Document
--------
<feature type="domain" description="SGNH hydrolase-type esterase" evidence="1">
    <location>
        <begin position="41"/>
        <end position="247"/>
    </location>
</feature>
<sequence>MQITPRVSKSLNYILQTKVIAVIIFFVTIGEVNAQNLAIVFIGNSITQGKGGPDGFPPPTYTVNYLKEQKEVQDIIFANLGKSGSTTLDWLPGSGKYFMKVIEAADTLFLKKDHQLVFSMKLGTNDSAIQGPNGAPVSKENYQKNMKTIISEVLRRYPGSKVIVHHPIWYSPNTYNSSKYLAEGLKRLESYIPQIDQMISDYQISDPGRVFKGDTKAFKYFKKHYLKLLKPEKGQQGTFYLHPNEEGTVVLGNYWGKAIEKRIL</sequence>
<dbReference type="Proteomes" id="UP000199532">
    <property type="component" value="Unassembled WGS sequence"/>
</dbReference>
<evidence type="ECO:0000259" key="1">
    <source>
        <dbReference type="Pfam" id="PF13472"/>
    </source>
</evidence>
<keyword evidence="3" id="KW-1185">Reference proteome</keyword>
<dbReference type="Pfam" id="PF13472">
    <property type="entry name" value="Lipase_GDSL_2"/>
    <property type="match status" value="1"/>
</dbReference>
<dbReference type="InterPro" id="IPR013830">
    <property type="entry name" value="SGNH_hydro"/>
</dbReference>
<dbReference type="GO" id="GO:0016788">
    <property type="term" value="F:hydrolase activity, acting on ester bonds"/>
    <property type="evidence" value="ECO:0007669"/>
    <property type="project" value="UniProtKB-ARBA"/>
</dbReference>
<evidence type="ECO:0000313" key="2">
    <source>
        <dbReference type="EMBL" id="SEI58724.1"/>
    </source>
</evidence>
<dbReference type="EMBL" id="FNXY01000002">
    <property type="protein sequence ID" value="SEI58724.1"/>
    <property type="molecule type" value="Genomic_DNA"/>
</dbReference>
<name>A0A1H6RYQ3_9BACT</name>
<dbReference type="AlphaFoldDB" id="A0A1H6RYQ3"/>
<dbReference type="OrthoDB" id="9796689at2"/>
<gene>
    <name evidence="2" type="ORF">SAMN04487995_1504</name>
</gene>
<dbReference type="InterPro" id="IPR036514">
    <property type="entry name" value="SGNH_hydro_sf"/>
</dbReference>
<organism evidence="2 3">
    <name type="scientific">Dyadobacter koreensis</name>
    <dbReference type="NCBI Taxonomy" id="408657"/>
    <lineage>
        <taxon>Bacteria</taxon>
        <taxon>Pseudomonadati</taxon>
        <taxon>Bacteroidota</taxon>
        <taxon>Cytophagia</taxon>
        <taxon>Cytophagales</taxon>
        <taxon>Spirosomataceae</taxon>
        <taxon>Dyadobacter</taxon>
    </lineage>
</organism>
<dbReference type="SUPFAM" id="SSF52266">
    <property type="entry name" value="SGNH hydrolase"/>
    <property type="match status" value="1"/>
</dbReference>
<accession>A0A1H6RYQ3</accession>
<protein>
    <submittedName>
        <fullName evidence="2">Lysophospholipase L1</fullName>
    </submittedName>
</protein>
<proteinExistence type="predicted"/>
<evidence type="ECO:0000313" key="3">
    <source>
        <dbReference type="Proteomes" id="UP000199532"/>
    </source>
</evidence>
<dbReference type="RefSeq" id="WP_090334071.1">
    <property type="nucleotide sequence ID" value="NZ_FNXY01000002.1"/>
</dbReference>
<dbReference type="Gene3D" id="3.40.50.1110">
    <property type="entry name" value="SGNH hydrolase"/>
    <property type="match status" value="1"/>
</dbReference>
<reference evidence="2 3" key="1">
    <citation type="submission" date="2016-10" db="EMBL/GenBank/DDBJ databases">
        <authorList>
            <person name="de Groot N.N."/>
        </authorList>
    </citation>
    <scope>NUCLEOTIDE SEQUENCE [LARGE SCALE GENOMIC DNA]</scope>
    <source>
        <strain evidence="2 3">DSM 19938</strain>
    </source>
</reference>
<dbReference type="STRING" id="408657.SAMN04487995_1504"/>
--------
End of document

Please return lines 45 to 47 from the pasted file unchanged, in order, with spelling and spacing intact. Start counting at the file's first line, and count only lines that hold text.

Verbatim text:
    <property type="entry name" value="SGNH_hydro_sf"/>
</dbReference>
<organism evidence="2 3">